George MacDonald

(10 December 1824 – 18 September 1905 / Huntly, Aberdeenshire, Scotland)

Hame - Poem by George MacDonald

The warl it's dottit wi' hames
As thick as gowans o' the green,
Aye bonnier ilk ane nor the lave
To him wha there opent his een.

An' mony an' bonny's the hame
That lies neth auld Scotlan's crests,
Her hills an' her mountains they are the sides
O' a muckle nest o' nests.

His lies i' the dip o' a muir
Wi' a twa three elder trees,
A lanely cot wi' a sough o' win',
An' a simmer bum o' bees;

An' mine in a bloomin strath,
Wi' a river rowin by,
Wi' the green corn glintin i' the sun,
An' a lowin o' the kye;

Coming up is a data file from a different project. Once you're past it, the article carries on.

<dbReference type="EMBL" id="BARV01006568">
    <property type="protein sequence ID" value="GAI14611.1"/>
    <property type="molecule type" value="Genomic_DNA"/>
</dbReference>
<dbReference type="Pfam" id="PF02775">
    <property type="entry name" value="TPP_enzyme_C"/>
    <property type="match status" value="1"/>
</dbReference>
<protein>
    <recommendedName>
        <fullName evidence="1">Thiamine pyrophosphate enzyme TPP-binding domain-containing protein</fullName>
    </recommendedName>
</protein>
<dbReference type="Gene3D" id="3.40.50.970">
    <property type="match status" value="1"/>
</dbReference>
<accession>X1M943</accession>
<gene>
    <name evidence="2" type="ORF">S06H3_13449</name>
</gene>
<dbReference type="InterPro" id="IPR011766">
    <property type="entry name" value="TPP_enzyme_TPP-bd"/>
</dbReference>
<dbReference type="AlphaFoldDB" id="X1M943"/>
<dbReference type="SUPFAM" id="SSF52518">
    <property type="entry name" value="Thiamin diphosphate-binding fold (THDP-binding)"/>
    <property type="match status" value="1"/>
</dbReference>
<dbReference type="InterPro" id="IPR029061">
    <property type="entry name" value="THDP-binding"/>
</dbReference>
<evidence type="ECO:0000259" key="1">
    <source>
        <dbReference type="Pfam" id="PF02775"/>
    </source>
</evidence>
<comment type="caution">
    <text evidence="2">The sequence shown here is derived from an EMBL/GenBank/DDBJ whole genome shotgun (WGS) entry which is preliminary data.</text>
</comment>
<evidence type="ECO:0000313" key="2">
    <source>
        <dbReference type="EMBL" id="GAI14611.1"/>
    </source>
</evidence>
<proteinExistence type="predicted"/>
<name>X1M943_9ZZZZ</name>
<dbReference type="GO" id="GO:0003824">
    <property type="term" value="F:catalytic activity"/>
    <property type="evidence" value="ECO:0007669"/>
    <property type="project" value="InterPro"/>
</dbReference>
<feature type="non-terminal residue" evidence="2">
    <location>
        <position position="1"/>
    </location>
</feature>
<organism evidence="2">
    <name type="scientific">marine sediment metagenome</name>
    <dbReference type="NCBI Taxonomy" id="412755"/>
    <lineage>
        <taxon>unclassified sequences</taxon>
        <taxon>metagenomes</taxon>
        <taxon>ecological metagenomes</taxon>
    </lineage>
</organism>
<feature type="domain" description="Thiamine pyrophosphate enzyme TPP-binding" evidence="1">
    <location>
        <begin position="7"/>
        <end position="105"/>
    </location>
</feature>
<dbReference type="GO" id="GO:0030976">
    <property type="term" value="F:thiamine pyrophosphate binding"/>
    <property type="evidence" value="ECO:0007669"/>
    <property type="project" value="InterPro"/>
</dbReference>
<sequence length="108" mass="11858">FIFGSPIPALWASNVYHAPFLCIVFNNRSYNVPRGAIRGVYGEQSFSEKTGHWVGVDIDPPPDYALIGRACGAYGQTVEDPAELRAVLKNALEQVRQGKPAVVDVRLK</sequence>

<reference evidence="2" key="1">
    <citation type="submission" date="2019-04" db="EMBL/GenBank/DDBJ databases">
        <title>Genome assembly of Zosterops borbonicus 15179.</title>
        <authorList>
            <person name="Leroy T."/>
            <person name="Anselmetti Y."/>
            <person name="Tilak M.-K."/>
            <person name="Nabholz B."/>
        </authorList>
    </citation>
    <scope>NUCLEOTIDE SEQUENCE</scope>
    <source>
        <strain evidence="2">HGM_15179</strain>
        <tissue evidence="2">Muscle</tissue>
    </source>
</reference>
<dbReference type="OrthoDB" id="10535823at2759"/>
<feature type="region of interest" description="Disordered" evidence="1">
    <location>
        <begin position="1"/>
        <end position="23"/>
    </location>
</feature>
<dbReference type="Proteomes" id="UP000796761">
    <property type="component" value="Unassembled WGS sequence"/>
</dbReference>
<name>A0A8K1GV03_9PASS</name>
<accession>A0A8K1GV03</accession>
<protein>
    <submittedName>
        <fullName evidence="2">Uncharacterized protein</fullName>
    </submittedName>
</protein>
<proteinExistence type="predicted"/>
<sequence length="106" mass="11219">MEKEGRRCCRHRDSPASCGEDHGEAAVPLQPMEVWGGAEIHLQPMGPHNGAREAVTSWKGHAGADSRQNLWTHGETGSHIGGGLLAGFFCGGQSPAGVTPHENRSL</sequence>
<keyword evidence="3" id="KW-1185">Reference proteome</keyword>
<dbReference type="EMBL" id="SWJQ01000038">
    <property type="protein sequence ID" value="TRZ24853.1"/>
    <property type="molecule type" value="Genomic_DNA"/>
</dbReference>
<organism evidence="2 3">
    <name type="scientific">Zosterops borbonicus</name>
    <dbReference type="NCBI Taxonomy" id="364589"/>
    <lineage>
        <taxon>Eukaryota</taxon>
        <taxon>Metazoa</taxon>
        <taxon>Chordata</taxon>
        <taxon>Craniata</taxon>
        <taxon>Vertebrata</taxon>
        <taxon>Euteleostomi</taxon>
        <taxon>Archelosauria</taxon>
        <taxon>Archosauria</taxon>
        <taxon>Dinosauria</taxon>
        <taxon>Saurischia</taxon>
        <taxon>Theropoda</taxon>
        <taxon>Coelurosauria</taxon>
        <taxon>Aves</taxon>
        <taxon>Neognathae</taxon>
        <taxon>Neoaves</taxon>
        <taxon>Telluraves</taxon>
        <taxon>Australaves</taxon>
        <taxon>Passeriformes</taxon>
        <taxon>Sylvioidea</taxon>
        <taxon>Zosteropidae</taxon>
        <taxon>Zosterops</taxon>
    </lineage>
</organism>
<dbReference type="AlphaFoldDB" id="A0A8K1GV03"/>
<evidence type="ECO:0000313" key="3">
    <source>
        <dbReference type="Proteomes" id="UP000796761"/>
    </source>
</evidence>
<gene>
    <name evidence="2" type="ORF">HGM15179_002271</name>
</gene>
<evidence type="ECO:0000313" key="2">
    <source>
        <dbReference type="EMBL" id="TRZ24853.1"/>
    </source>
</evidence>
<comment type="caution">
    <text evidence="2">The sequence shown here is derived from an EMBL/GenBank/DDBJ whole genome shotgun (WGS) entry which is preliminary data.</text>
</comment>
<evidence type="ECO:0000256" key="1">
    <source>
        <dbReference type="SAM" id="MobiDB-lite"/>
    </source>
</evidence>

An' yours whaur the chimleys auld
Stan up i' the gloamin pale
Wi' the line o' a gran' sierra drawn
On the lift as sharp's wi' a nail.

But whether by ingle-neuk
On a creepie ye sookit yer thumb,
Dreamin, an' watchin the blue peat-reek
Wamle oot up the muckle lum,

Or yer wee feet sank i' the fur
Afore a bleezin hearth,
Wi' the curtains drawn, shuttin oot the toon-
Aberdeen, Auld Reekie, or Perth,

It's a naething, nor here nor there;
Leal Scots are a'ane thegither!
Ilk ane has a hame, an' it's a' the same
Whether in clover or heather!

An' the hert aye turns to the hame-
That's whaur oor ain folk wons;
An' gien hame binna hame, the hert bauds ayont
Abune the stars an' the suns.

For o' a' the hames there's a hame
Herty an' warm an' wide,
Whaur a' that maks hame ower the big roun earth
Gangs til its hame to bide.


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Poem Submitted: Friday, April 9, 2010



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